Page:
How important is a shift/task turnover in aircraft maintenance? Let's take a look at an historical accident investigation that helped change the safety culture in aircraft maintenance. The accident aircraft was an Britt Airways Embraer 120RT, N33701, operating as Continental Express flight 2574 which crashed in Eagle Lake, Texas on September 11,1991 as a result of an in-flight structural breakup, killing all 14 people on board.
According the National Transportation Safety Board (NTSB) aircraft accident report:
The evidence is clear that the events during the maintenance and inspection of N33701 the night before the accident were directly causal to the accident. Several errors were made by the individuals responsible for the airworthiness of the airplane. The Safety Board believes that the reasons for the errors and the overall failure of the maintenance program are complex and are not simply related to a single failure by any single individual. Consequently, the Safety Board's analysis of the maintenance and inspection program concentrated on the systemic reasons for the accident, as well as the specific errors made by the individuals concerned.
The Safety Board concludes that the upper row of screws that had been removed from the leading edge of the left horizontal stabilizer was undetected because the approved procedures in the General Maintenance Manual were not followed by the maintenance, supervisory and quality control personnel directly charged with evaluating the airworthiness of N33701 before it was returned to service.
The following are examples of substandard practices and procedures and oversights by individuals, who had an opportunity to prevent the accident:
The second shift supervisor responsible for N33701 failed to solicit an end-of-shift verbal report (shift turnover) from the two mechanics he assigned to remove both horizontal stabilizer deice boots. Moreover, he failed to give a turnover to the oncoming third shift supervisor and to complete the
maintenance/inspection shift turnover form. He also failed to give the work cards to the mechanics so that they could record the work that had been started, but not completed, by the end of their shift.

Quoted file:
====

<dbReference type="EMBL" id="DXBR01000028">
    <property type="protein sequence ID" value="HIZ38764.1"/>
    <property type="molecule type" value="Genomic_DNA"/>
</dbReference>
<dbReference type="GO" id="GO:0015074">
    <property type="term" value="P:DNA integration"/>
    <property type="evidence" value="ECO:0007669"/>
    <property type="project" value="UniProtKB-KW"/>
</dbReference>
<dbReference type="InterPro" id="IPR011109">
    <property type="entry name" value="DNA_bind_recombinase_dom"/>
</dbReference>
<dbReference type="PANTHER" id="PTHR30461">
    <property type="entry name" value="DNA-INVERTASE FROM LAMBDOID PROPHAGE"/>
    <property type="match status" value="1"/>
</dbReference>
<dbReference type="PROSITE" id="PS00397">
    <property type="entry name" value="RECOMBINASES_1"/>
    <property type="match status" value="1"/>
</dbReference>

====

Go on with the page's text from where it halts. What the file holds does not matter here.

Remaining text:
The Safety Board believes that the accident would most likely not have occurred if this supervisor had solicited a verbal shift turnover from the two mechanics he had assigned to remove the deice boots, had passed that information to the third shift supervisor, had completed the maintenance shift turnover form, and had ensured that the mechanics who had worked on the deice boots had filled out the M-602 work cards so that the third shift supervisor could have reviewed them.
Chapter 4, Shift\Task Turnover, of The Operator’s Manual for Human Factors in Aviation Maintenance states:
Shift and task turnover are critical periods in aircraft maintenance activities because workers relay crucial information for ending a shift and starting another. This can also apply to an exchange of task information within a shift. Efficient and effective turnovers require adherence to policies, procedures, planning guidelines, teamwork, and effective communication practices. The classic challenges associated with fatigue, distraction, false assumptions, personnel conflicts, cultural prejudices, and failure to properly document can negatively affect the quality of shift turnover as well as task turnovers within shifts. Events have shown us that inadequate information exchange during shift and task turnovers can have serious consequences.
If you cannot complete a maintenance task before you leave work, it is your legal responsibility to document what has been accomplished and/or what has been left undone. This vital information should then be passed down to the next mechanic taking over the job or as a reminder to yourself if you will be the one resuming the task at a later time. This is also important to do prior to taking an extended period away from the job site such as a lunch break.
A shift/task turnover may be a mundane task, but this accident is a sobering reminder to take an extra few minutes before you walk away from a maintenance task to record this critical information. It could mean the difference between life and death.